Remedies for Automation Part 2: Taxation and Regulation

By James Dail (CMC ’20)

In the first article in this series, it was established that in the future, widespread worker automation is a highly probable phenomenon, barring an intervening legislative fix. It was also established that adopting a universal basic income for displaced workers would be an insufficient fix for this problem. The next two proposals to be examined will taxing corporations that automate their workforces, and regulating corporations to prevent them from doing so. While both proposals are superior in approach to a universal basic income, ultimately, the regulatory approach does the most to reap automation’s benefits while minimizing the number of displaced workers.

Proponents of the taxation approach vouch for it because it is built on efficiency and it achieves the largest productivity gains possible. While there is some variation with the specifics, the basic reasoning for the proposal is as follows: once a corporation automates its workforce, tax revenue from income and payroll taxes (a key resource for the government), will be taken away. To make up for this revenue shortfall, the government should place an additional tax on the corporation based on an estimate of what its workers were paying in income and payroll taxes before automation took place. The government will then use the revenue from this tax to begin a program that would help displaced workers retrain for jobs that are not likely to be automated. Any potential revenue loss would be short-term, as many of the displaced workers would be funneled into new jobs where they would once again be paying income and payroll taxes after a year or two of technical training.

The upside of  this proposal is that it would allow society to reap all of the productivity gains that would come from with worker automation: corporations that manufacture goods would have fewer expenses, potentially opening the door for an abundance of cheap goods. Such a proposal would have an impact in the service industry as well. The disruption of the taxi industry and the advent of driverless cars, for example, could mean that 30,000 lives could be saved per year. We should encourage such automation while helping displaced workers. At the same time, workers whose jobs have been automated will begin working in fields that rely less on repetitive tasks and more on variability and human interaction. Importantly, these workers would have an opportunity for self-advancement, and could avoid the despair of having a subsistence income that comes along with a universal basic income program.

The tax plan comes with several drawbacks that make its adoption quite risky, however. To begin with, the results of most job retraining programs have been mixed. An analysis of the Labor Department’s Trade Adjustment Assistance program found that while 85 percent of those who entered the training eventually ended up with a certificate, or a degree, only 37 percent of those surveyed were working in the field that they trained for four years later. Even if job retraining proves to be moderately effective, it is still highly likely that there will be masses of unemployed people. Roughly 30 million people in the United States are employed in routine, low-skill jobs that can easily be automated. Many of the jobs that will become available post-automation will be medium to high skill. Even with massive government backing for job retraining programs, the fact of the matter is that not everyone will be able to retrain for a different industry. There will be people who lack either the education or motivation to complete any technical training, and are only interested in the types of low-skill, routine work that will have been automated.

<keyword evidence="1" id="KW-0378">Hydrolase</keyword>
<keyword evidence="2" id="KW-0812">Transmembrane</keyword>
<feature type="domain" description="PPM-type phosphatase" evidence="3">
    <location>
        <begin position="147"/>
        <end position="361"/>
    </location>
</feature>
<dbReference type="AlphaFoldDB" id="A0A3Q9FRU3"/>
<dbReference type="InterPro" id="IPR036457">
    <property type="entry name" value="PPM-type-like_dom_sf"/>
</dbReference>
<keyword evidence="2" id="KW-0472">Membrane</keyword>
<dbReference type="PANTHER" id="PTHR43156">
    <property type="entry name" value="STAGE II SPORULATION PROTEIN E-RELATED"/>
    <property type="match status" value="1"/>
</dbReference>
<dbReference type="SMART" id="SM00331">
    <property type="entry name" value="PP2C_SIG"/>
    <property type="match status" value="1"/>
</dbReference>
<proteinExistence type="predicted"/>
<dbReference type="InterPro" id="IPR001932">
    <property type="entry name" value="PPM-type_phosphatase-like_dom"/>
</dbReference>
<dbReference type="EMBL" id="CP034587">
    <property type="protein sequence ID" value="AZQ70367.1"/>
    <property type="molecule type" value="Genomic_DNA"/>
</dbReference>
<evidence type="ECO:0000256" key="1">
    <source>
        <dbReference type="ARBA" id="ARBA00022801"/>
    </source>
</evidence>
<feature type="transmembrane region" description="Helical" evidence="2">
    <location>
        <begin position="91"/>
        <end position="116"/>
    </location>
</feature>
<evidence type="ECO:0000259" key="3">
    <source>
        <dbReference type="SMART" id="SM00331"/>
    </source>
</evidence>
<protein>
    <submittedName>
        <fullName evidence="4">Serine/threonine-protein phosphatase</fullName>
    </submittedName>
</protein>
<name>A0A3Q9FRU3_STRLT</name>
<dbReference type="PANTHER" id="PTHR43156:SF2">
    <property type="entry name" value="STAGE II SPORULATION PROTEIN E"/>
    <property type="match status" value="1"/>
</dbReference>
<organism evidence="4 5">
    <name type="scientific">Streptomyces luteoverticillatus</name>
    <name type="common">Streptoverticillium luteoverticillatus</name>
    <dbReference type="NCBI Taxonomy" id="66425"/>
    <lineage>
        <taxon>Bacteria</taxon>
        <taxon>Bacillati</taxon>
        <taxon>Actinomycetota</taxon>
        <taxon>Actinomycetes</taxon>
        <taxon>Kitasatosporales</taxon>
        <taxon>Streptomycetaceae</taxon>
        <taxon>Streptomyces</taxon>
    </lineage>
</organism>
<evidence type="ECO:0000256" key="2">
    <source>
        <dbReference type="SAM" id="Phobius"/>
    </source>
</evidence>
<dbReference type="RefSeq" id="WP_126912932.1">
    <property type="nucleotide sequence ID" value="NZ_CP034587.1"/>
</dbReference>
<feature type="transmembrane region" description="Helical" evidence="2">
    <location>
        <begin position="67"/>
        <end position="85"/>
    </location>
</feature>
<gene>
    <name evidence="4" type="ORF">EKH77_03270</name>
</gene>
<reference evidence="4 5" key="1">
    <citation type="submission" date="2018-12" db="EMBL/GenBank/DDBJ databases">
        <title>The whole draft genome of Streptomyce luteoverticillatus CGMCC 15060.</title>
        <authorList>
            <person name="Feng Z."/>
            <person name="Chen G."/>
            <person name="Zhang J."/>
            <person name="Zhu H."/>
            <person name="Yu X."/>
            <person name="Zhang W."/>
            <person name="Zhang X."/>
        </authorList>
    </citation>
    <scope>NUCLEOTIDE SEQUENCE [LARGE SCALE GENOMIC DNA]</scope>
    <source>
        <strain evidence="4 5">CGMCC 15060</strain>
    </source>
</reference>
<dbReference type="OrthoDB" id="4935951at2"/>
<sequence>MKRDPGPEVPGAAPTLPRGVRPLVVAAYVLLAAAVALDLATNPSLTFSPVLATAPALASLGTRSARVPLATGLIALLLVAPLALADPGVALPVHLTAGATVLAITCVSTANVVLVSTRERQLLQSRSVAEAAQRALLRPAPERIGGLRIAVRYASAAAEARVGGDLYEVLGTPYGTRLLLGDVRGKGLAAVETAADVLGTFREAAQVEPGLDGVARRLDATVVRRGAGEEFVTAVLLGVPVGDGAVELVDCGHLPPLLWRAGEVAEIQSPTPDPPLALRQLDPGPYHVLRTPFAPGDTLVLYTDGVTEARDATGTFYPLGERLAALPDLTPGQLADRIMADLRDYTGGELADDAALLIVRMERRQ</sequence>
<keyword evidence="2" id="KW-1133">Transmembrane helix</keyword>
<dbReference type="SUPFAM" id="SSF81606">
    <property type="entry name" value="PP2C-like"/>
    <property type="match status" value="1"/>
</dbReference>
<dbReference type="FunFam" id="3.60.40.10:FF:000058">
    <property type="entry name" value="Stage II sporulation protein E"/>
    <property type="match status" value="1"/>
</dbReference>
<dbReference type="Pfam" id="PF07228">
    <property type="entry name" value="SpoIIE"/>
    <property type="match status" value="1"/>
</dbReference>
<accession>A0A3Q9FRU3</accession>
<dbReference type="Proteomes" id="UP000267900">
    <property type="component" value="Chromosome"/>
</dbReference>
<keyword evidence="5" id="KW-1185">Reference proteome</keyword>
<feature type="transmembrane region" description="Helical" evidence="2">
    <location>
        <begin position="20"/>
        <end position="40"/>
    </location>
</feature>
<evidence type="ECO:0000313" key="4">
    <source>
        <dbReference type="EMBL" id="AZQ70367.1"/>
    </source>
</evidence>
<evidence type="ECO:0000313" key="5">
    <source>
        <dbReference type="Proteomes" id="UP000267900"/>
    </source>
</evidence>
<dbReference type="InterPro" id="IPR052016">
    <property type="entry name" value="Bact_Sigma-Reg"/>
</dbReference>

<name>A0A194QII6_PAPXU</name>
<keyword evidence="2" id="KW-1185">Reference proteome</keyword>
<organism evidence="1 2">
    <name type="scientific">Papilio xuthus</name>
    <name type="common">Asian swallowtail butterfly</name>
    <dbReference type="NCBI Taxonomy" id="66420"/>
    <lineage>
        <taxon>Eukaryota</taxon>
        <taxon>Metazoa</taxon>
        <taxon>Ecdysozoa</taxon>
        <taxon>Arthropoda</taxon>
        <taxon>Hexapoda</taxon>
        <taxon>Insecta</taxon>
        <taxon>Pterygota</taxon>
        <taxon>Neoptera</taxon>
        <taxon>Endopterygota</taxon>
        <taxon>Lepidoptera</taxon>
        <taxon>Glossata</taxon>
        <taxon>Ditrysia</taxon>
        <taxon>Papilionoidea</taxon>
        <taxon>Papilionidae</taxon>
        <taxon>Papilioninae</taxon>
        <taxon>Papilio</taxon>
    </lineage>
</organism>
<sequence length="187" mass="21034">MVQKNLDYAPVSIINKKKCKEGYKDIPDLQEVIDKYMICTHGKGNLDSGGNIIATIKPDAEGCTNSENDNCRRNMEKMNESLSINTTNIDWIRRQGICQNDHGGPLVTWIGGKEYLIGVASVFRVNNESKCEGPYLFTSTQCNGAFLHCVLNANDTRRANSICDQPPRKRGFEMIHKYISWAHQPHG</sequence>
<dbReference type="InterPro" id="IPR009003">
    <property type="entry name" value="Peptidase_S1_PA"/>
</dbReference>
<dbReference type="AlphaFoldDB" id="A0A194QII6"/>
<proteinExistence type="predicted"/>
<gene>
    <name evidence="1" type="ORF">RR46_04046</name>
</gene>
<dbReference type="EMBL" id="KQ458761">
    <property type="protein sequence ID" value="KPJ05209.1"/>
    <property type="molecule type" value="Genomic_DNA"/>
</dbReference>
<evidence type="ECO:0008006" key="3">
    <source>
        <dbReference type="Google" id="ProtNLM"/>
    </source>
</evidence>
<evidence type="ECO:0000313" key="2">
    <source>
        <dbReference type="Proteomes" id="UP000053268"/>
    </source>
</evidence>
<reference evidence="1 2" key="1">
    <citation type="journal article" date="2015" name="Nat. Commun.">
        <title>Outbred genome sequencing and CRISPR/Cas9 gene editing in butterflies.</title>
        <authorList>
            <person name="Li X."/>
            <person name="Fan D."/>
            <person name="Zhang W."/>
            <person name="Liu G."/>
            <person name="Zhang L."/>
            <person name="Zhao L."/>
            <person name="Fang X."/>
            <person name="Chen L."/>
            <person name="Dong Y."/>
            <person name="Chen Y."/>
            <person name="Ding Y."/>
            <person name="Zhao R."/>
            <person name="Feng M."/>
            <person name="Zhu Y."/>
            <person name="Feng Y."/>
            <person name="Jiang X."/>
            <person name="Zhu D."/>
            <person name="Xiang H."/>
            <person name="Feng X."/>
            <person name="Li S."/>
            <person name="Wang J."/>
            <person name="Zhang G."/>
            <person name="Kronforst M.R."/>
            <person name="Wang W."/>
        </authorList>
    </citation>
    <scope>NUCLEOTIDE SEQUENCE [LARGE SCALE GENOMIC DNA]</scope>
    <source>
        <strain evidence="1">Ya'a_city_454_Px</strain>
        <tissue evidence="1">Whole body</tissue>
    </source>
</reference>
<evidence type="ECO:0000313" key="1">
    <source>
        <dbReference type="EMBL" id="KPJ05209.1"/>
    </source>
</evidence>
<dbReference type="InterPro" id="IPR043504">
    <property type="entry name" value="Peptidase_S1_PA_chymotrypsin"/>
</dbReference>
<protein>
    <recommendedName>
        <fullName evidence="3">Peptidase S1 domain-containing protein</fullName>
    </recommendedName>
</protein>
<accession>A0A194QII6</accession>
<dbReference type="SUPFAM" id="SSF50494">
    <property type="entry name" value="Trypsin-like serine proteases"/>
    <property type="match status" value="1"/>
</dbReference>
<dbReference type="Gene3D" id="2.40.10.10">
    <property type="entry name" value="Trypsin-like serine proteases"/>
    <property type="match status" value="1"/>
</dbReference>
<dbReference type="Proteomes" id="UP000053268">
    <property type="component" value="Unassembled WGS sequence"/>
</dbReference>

A far better solution to this problem would be to prevent automation through regulation. The idea is a simple one. Worker automation would be prevented by making it against the law to automate jobs. The key advantage to this approach lies in the fact that regulation can be applied selectively. If there is a specific industry where automation will bring some form of societal benefit with it, instead of only increased efficiency and a larger profit margin for businesses, then the government could choose to let automation proceed within that industry. Allowing disruption in the taxi industry is the most prominent example of this. If it is decided that an industry will do nothing for society other than cut expenses for businesses and increase day to day efficiency, then automation could be prevented in that industry, and workers will be allowed to retain their jobs.

One might object to the fact that the former taxi drivers would still lose their jobs, and that they will have to be accommodated until they can find work. This is a fair criticism. The regulation approach is not a panacea, and all three of these approaches have their own distinctive upsides and downsides. With that being said, the regulatory approach is still the best of the three. The number of workers who would be displaced by it are comparatively much fewer than those who would be displaced by the taxation approach or by a universal basic income. Importantly, there is still room for some of the most promising benefits that automation will bring with it. Consumers might have to wait a little longer in the checkout aisle, but that is a small price to pay for maintaining current American livelihood.

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